VFuel was going in easily every hour and my energy level was outstanding. At the Spooner Lake aid station, only 2 miles from the finish, I waved and smiled, ran through and focused on the finish. The run around the lake can be painfully slow, but to my amazement, it went by fast and soon I could see the finish line area. Running across the bridge, I was so happy I could have cried. I suddenly realized that I hadn’t looked at my watch in a while. Holy Molie I was going to finish faster than 14 hours! I rounded the last corner and there it was – Finish line! George gave me a hug, Steve hugged me, Angela hugged me. Probably others, too. My friends. My family. Ultra running. “The best sport in the world”, Ken later said to me.
Yes, the best people in the world to share it with!
And now it was over. I was done. Joy joy joy.

Thank you to all who thought of me, texted me, phoned me, helped me during the race before, during and after. You know who you are and you truly made the difference for me while I ran.

For the record:
Total time was 13:32 something. 30 minutes faster than my goal time. About 15 minutes slower than my PR for this course in 2013. Third in AG, 21st out of 57 women, 64 out of 145 finishers. Not bad for an old lady middle of the pack ultrarunner!

Lessons learned:
1. Vfuel is the bomb. Essentially, the only thing I took after mile 20 except for a few pieces of fruit. This probably wouldn’t work for a longer race as VFuel is only 100 calories per dose. And it was challenging to do a VFuel every hour. I did no S caps. Had minimal hand swelling. Temps were mild, so felt no need to supplement with salt.

2. My training leading up to this was minimal, but smart. I started uninjured and that was important. My ChiRunning focuses were paramount to my success. I passed many people who were inefficient yet clearly stronger and younger than me. Once again, I am grateful to Danny Dreyer who created ChiRunning and opened the door to the gift of pain free, joyful running.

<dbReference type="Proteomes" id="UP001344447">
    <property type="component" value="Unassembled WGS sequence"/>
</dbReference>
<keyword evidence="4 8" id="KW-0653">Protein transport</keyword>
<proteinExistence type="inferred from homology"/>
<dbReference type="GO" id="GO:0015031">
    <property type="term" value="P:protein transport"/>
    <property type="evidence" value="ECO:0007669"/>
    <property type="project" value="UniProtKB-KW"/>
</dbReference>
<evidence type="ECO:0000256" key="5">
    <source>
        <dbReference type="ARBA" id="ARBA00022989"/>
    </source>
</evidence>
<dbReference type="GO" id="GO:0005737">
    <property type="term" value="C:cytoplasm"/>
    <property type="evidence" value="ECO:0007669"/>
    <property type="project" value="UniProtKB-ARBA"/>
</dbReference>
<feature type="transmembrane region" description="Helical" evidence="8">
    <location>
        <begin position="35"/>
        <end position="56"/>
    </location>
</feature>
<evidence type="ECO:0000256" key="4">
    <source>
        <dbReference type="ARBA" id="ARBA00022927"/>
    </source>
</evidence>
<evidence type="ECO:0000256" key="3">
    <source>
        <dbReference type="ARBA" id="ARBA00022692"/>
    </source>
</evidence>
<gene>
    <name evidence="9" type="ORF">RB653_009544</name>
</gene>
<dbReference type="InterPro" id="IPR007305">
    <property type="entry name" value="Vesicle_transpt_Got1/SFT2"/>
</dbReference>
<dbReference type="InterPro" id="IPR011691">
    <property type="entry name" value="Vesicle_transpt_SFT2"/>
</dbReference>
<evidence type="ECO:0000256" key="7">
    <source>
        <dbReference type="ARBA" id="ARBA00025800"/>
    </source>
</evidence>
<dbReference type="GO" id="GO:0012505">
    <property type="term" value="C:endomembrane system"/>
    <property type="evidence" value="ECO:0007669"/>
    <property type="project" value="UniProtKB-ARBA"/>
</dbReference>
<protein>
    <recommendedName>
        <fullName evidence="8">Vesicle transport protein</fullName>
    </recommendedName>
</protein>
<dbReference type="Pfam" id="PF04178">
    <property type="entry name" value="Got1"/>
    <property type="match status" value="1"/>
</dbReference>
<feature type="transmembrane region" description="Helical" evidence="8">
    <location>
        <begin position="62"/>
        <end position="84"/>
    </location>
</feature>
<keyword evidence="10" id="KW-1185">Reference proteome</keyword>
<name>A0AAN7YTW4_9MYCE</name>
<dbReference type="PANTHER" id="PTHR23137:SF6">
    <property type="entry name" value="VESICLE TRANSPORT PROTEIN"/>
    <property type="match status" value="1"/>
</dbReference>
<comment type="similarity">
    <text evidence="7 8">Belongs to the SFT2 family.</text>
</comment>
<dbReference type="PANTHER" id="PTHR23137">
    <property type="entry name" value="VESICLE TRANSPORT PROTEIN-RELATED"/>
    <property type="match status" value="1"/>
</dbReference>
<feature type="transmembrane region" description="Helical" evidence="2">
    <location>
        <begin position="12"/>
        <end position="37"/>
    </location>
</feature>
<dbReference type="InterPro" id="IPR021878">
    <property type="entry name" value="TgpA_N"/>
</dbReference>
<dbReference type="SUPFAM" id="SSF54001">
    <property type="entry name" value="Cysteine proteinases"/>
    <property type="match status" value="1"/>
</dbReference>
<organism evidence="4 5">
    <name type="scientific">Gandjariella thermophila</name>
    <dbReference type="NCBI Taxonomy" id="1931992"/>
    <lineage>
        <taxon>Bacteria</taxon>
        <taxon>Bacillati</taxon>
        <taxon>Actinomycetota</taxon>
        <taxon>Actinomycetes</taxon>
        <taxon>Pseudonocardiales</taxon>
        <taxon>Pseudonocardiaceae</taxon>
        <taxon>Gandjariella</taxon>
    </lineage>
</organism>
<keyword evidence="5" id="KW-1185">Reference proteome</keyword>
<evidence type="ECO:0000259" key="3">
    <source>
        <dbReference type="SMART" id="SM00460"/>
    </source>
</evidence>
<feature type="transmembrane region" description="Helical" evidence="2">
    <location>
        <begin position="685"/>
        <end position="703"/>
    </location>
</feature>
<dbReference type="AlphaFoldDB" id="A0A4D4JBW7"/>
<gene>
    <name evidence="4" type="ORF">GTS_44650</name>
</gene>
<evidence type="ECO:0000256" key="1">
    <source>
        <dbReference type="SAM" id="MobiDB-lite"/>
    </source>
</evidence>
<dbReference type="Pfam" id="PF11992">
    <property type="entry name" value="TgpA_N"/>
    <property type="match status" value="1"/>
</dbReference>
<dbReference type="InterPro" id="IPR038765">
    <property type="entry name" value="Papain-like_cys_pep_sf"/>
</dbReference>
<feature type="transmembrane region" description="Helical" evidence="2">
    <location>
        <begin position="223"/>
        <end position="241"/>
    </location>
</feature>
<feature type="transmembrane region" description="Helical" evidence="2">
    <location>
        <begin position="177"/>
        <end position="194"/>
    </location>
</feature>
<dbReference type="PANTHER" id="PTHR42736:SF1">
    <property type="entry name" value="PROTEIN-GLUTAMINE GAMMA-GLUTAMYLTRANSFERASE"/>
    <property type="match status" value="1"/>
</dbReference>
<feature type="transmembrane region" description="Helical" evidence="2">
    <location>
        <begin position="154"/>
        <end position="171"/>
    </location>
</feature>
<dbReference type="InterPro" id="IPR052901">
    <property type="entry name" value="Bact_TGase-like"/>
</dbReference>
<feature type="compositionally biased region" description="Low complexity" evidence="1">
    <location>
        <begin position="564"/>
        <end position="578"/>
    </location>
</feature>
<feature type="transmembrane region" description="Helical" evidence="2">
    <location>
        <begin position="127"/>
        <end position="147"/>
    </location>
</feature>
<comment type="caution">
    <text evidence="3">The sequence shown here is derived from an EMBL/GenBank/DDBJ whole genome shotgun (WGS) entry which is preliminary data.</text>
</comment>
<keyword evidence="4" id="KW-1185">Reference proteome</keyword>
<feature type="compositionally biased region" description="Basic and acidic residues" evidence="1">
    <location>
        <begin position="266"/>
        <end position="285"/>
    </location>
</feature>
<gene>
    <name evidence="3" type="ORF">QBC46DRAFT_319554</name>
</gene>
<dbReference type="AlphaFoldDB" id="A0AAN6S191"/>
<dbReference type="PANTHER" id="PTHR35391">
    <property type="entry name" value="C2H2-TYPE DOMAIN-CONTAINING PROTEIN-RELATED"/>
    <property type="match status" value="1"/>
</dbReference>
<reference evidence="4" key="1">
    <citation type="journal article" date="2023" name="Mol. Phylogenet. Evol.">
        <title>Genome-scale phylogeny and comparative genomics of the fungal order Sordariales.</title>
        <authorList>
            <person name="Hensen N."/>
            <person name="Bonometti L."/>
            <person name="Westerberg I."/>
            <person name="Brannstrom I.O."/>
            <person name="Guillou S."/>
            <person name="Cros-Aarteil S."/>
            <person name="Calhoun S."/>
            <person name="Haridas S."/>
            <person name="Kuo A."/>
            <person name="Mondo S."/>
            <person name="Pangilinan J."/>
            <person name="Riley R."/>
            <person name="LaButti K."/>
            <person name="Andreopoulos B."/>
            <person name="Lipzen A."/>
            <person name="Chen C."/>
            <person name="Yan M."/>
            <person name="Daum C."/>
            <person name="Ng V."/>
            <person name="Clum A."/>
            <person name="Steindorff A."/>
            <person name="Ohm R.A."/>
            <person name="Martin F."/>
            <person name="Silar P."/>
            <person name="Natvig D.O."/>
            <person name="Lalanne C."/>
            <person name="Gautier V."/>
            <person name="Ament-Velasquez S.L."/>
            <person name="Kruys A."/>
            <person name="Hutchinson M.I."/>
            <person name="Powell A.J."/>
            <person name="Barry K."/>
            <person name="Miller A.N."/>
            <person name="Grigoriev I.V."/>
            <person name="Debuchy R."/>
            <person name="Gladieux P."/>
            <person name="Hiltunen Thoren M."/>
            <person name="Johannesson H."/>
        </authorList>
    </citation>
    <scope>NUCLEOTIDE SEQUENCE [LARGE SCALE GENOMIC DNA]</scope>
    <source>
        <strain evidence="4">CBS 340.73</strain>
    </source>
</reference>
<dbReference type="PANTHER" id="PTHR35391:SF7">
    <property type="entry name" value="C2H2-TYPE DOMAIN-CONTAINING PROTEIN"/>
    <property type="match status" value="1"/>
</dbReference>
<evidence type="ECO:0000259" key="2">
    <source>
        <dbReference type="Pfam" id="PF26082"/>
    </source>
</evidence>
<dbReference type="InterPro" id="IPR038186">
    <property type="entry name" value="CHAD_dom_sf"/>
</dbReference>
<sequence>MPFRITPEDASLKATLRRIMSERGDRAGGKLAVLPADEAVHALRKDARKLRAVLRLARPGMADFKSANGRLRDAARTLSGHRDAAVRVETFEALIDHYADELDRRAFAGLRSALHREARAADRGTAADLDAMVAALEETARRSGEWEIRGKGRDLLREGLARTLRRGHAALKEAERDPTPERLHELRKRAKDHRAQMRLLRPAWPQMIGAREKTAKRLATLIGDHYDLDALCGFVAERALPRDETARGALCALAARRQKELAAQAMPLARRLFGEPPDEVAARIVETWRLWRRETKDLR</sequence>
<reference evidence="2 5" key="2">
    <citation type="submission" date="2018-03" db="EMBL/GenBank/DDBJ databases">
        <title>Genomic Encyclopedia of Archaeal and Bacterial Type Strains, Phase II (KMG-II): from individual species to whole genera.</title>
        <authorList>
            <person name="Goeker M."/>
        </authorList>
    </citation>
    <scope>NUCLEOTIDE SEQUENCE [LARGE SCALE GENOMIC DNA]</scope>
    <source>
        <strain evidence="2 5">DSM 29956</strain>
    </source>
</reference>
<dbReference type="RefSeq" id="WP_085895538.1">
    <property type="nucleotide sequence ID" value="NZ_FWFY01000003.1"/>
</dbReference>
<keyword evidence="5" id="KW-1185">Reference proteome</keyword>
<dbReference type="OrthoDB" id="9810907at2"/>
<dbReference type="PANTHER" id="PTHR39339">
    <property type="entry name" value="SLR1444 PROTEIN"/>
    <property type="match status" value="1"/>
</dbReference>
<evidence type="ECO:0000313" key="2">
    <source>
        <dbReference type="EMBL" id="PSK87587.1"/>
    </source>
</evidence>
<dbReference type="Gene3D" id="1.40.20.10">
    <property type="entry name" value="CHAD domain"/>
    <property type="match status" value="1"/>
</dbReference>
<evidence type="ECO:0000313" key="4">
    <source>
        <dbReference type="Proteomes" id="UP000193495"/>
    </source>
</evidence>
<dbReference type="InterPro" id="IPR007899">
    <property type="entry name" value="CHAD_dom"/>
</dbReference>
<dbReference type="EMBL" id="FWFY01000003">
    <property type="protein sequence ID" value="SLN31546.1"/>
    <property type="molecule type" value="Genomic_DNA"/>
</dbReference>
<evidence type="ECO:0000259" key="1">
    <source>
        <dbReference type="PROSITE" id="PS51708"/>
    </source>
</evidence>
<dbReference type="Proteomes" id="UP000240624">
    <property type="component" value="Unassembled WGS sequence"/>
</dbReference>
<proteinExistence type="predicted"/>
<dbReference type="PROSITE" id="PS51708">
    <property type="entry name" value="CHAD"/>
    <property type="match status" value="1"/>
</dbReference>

3. Altitude training is important for me now that I’m older even though I ski at altitude and live at 5000 feet. I need to make sure I run at least a few times per week during the winter while I ski.

3. I do love ultras.

Scroll down for more pics....

Chet Fairbanks finishing his 10th TRT 100!!
Leslie Wunder, extraordinary ultrarunner and pacer at the finish
Al, Lon and EJ (100 mile finisher)
Ron, Darren and Chris
George Ruiz, RD, being interviewed by Ken
Nora, finish line captain and Lindsey, 2nd place 50 miler
George and Mike

TRT 50 Miler Race Report July 16, 2016


What an amazing day Saturday was! My first 50 miler in nearly two years. My third time to run The Tahoe Rim Trail Endurance Runs. Although fit after a strong winter of skiing, I had not run much so training was ramped up quickly in April. Not easy to do I noticed particularly this year as another birthday passed. Very carefully I built my miles acutely aware of how I had ramped up too quickly last year and suffered from some Achilles and foot issues that lead to a DNF. I saw June this year with some good long training miles, but lacking the big back to backs that usually define ultra training that prepares me well.
Because of my minimal training, I planned a long taper with 4 days of rest the week before and very few miles. I call it the Mary Lindahl training method (because she has mastered this hands down!), but most folks will recognize it as common knowledge in the endurance training world: Training = rest + running workouts.

One minor issue nagged at me, but I pushed it away believing that I had it under control. In May I had some dizziness during two long training runs at altitude. At the end of one, I thought I was going to pass out. I didn’t but it scared me enough to look carefully at what might have been the problem. I determined that it was from not running at altitude despite all the skiing I had done that winter. But it was also because I had not fueled well during those runs. I thought I had it resolved after training exclusively on the TRT through June and July and making sure I ate well while running. Another new thing to deal with at “my age”??? I’d never had issues with altititude before, so hopefully I had resolved it. To top it off, one of those training runs where I had almost passed out was with George, the Race Director of TRT! I hoped he wouldn’t be worried about me and I hoped I would be ok.